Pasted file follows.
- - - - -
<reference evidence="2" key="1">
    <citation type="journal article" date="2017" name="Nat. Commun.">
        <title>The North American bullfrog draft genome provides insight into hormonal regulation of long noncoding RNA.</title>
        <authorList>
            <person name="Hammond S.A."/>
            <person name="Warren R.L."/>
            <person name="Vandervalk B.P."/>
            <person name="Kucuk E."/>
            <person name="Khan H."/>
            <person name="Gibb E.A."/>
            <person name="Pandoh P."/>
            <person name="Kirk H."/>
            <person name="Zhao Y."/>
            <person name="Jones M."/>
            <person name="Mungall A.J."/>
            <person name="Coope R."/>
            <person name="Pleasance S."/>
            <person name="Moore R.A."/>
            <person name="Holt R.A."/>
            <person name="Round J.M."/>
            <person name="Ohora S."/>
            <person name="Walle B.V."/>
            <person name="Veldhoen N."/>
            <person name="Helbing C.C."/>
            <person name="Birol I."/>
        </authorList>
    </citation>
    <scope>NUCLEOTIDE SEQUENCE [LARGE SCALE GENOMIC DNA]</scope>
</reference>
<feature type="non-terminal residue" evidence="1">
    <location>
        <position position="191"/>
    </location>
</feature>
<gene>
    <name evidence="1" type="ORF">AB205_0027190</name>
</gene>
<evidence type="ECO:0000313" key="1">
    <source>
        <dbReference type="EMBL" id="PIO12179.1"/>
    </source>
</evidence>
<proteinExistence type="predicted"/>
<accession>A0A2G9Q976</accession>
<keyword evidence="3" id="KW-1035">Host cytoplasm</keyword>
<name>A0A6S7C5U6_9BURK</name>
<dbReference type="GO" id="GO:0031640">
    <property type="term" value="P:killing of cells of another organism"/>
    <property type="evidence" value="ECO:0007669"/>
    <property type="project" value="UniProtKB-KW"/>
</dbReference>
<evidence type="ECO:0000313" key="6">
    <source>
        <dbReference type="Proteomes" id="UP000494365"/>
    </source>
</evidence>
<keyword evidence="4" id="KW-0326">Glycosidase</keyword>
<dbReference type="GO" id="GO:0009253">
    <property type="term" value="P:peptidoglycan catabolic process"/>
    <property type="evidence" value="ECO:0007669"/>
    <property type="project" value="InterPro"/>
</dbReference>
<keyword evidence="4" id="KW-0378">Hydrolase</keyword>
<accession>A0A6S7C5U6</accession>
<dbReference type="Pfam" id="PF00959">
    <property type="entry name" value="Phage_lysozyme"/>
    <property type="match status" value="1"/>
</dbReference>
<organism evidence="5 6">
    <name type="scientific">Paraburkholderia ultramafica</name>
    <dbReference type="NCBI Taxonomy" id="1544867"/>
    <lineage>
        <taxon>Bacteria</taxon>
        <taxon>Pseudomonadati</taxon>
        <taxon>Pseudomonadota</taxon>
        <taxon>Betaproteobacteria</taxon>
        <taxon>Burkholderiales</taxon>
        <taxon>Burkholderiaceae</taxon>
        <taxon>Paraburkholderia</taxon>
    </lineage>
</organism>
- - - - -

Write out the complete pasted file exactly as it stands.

<reference evidence="2" key="1">
    <citation type="journal article" date="2017" name="Nat. Commun.">
        <title>The North American bullfrog draft genome provides insight into hormonal regulation of long noncoding RNA.</title>
        <authorList>
            <person name="Hammond S.A."/>
            <person name="Warren R.L."/>
            <person name="Vandervalk B.P."/>
            <person name="Kucuk E."/>
            <person name="Khan H."/>
            <person name="Gibb E.A."/>
            <person name="Pandoh P."/>
            <person name="Kirk H."/>
            <person name="Zhao Y."/>
            <person name="Jones M."/>
            <person name="Mungall A.J."/>
            <person name="Coope R."/>
            <person name="Pleasance S."/>
            <person name="Moore R.A."/>
            <person name="Holt R.A."/>
            <person name="Round J.M."/>
            <person name="Ohora S."/>
            <person name="Walle B.V."/>
            <person name="Veldhoen N."/>
            <person name="Helbing C.C."/>
            <person name="Birol I."/>
        </authorList>
    </citation>
    <scope>NUCLEOTIDE SEQUENCE [LARGE SCALE GENOMIC DNA]</scope>
</reference>
<feature type="non-terminal residue" evidence="1">
    <location>
        <position position="191"/>
    </location>
</feature>
<gene>
    <name evidence="1" type="ORF">AB205_0027190</name>
</gene>
<evidence type="ECO:0000313" key="1">
    <source>
        <dbReference type="EMBL" id="PIO12179.1"/>
    </source>
</evidence>
<proteinExistence type="predicted"/>
<accession>A0A2G9Q976</accession>
<keyword evidence="3" id="KW-1035">Host cytoplasm</keyword>
<name>A0A6S7C5U6_9BURK</name>
<dbReference type="GO" id="GO:0031640">
    <property type="term" value="P:killing of cells of another organism"/>
    <property type="evidence" value="ECO:0007669"/>
    <property type="project" value="UniProtKB-KW"/>
</dbReference>
<evidence type="ECO:0000313" key="6">
    <source>
        <dbReference type="Proteomes" id="UP000494365"/>
    </source>
</evidence>
<keyword evidence="4" id="KW-0326">Glycosidase</keyword>
<dbReference type="GO" id="GO:0009253">
    <property type="term" value="P:peptidoglycan catabolic process"/>
    <property type="evidence" value="ECO:0007669"/>
    <property type="project" value="InterPro"/>
</dbReference>
<keyword evidence="4" id="KW-0378">Hydrolase</keyword>
<accession>A0A6S7C5U6</accession>
<dbReference type="Pfam" id="PF00959">
    <property type="entry name" value="Phage_lysozyme"/>
    <property type="match status" value="1"/>
</dbReference>
<organism evidence="5 6">
    <name type="scientific">Paraburkholderia ultramafica</name>
    <dbReference type="NCBI Taxonomy" id="1544867"/>
    <lineage>
        <taxon>Bacteria</taxon>
        <taxon>Pseudomonadati</taxon>
        <taxon>Pseudomonadota</taxon>
        <taxon>Betaproteobacteria</taxon>
        <taxon>Burkholderiales</taxon>
        <taxon>Burkholderiaceae</taxon>
        <taxon>Paraburkholderia</taxon>
    </lineage>
</organism>